Providers often document “global developmental delay” in pediatric charts. The phrase is used to describe when a child takes longer to reach certain development milestones than other children the same age, such as walking or talking. Children with conditions such as Down syndrome or cerebral palsy may also have a global developmental delay.
Queries are definitely not what they used to be. When I first started as a CDI specialist, back when dinosaurs roamed the earth, the query process was a muddy exercise in creative writing. CDI specialists wrote all kinds of crazy things in order to get physicians to answer a query. Then in 2001 came the first AHIMA practice brief, “Developing a Physician Query Process,” which gave order and standards to the query process.
Clinical documentation improvement (CDI) specialists bridge the gap between physicians and coders. This article takes a look at the benefits of CDI and coding collaboration, and how CDI specialists can address coding hot topics at their own facilities.
Erica E. Remer, MD, FACEP, CCDS , comments on a recent Coding Clinic that has garnered a lot of questions on inpatient obstetrics coding and gives advice on how she thinks this new guidance is flawed. Note: To access this free article, make sure you first register here if you do not have a paid subscription.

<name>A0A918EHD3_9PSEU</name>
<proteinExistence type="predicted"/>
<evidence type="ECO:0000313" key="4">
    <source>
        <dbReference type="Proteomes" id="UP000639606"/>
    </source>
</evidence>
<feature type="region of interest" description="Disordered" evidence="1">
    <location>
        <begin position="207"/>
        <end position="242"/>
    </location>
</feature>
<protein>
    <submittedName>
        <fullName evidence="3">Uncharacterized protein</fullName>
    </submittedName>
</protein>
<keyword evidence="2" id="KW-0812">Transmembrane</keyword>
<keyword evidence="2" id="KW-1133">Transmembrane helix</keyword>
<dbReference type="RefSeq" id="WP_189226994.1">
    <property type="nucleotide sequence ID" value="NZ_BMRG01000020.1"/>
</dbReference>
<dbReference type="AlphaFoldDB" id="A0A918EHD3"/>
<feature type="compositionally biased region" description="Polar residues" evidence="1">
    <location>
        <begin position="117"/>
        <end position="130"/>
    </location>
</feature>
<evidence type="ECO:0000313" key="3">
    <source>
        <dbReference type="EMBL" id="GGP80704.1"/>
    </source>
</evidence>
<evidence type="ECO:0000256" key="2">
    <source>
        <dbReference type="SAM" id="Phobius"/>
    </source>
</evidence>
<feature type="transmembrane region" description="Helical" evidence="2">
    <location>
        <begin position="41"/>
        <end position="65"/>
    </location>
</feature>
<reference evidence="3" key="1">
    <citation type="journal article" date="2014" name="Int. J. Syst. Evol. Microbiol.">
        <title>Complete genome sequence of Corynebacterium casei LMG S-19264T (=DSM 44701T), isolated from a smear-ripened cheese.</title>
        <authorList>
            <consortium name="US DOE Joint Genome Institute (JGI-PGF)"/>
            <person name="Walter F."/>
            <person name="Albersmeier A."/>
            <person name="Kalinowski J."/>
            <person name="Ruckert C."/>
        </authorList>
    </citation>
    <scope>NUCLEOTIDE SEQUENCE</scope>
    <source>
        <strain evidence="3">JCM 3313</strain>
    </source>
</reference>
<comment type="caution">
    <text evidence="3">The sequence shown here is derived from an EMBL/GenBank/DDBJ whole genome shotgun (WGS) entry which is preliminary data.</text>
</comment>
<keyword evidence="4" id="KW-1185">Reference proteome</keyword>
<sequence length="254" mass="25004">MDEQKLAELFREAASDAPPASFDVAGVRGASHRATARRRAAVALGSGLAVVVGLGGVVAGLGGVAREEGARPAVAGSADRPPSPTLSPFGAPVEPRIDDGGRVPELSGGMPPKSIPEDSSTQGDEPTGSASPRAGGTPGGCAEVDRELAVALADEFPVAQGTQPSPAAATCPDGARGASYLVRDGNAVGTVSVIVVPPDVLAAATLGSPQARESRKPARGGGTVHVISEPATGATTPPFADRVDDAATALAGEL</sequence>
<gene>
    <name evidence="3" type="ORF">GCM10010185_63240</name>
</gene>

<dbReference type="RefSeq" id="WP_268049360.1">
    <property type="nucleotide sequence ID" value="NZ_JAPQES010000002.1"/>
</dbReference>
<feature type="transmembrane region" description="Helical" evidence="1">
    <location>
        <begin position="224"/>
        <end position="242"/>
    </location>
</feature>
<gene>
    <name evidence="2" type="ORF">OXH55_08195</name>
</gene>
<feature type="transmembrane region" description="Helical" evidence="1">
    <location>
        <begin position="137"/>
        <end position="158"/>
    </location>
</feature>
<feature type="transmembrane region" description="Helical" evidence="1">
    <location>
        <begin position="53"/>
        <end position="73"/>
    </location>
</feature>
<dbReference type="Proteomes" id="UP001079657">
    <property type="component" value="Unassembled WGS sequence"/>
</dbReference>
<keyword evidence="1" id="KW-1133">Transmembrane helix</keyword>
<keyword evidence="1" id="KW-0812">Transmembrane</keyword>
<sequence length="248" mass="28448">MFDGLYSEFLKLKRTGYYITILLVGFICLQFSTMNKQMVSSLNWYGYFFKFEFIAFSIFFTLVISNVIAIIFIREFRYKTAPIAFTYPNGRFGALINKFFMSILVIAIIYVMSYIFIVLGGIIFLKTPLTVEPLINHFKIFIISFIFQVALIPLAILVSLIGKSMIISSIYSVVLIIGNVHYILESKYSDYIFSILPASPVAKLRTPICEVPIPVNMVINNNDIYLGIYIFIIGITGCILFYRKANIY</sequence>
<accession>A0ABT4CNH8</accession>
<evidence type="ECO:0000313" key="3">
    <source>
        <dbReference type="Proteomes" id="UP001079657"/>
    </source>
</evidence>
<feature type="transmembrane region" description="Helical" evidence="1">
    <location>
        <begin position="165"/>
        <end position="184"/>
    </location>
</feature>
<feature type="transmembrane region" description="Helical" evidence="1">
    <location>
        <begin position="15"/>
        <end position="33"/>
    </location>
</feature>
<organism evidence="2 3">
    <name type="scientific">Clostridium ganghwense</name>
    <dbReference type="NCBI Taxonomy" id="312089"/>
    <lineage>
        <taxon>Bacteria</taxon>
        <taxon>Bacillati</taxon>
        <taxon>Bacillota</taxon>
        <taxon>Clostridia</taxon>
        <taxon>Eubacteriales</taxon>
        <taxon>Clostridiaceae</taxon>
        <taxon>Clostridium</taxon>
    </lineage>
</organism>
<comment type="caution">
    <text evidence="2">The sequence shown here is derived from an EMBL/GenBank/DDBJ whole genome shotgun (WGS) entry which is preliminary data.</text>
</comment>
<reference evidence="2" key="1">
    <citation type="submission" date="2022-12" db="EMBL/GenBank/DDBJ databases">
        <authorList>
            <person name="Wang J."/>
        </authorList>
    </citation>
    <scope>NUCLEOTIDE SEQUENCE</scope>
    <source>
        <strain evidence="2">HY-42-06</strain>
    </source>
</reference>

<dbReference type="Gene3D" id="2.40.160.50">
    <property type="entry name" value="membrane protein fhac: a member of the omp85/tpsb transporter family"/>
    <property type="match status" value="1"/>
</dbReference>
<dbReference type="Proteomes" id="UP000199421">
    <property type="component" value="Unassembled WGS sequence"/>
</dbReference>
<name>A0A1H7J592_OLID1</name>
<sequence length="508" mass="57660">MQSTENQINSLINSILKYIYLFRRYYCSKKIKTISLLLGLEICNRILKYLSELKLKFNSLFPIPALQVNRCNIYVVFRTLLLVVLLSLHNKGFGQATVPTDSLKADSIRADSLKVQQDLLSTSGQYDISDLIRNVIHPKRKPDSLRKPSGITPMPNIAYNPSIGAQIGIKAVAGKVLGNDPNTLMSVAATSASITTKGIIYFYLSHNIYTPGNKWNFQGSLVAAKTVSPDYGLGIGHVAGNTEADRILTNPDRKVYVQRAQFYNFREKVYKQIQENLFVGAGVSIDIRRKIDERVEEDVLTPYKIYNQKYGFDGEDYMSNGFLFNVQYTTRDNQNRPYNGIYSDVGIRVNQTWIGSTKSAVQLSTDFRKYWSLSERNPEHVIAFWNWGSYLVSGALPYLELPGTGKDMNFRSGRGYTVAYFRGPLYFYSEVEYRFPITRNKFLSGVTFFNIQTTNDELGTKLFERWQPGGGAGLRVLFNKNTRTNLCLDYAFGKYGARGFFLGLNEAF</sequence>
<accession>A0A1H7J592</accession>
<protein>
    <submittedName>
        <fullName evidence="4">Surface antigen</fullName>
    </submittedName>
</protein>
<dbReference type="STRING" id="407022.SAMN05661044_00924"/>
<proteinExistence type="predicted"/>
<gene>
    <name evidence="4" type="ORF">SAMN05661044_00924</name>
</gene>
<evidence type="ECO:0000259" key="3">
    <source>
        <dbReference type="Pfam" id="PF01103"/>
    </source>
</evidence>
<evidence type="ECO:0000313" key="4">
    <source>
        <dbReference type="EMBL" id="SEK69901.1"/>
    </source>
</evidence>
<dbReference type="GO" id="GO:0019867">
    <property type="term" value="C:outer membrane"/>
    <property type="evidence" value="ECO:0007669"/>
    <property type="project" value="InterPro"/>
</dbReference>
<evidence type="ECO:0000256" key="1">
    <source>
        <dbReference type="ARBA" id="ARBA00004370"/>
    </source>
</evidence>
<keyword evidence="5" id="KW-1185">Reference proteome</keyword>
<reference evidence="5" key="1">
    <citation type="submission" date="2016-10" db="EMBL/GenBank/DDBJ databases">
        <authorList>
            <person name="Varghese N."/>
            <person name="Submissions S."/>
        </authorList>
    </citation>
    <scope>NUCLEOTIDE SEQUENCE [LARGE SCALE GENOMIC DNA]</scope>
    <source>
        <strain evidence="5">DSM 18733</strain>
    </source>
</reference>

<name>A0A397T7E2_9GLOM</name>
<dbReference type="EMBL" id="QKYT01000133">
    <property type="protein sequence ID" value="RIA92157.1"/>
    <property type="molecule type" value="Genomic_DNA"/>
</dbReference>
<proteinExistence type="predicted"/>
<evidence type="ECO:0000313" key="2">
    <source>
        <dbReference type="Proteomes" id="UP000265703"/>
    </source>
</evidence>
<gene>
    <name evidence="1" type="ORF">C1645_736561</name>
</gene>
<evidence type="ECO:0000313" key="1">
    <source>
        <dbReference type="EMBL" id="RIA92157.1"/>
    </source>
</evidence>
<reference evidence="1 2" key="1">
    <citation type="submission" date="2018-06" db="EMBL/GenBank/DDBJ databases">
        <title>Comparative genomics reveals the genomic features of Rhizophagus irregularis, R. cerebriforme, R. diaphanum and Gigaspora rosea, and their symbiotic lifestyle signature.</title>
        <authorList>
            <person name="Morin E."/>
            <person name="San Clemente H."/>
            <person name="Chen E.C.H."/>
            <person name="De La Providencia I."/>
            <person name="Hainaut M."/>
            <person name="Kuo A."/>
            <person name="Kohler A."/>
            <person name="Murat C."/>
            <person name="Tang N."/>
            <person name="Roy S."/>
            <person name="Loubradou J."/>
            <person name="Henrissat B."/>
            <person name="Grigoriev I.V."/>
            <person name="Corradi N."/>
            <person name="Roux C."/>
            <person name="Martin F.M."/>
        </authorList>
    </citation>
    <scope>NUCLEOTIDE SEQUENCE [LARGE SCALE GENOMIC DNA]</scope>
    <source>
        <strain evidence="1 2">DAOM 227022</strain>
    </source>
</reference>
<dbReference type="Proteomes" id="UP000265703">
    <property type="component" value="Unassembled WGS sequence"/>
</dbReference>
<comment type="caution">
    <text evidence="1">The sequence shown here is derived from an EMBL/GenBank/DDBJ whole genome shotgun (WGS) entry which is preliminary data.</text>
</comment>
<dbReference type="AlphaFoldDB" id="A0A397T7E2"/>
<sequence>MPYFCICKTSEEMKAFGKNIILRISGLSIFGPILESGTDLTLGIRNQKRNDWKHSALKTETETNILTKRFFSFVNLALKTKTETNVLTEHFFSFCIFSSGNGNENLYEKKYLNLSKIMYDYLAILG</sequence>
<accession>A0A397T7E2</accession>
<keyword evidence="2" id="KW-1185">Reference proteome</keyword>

Long before ICD-10 became a focus, working as a clinical documentation improvement manager with physicians to improve their progress and/or operative notes was a challenge—doctors either got it or they didn’t. But as the transition from paper charts to an electronic medical record began, providers started to understand how to better document their visits, since they had to choose from drop-down menus and multiple options to complete their notes.
Since the physician doesn't need to document a specific root operation, coders cannot rely solely on the terms the physician uses; thus it is important for each coder to fully understand each definition. This article takes a look at the root operations Drainage, Extirpation, and Fragmentation. Note: To access this free article, make sure you first register here if you do not have a paid subscription.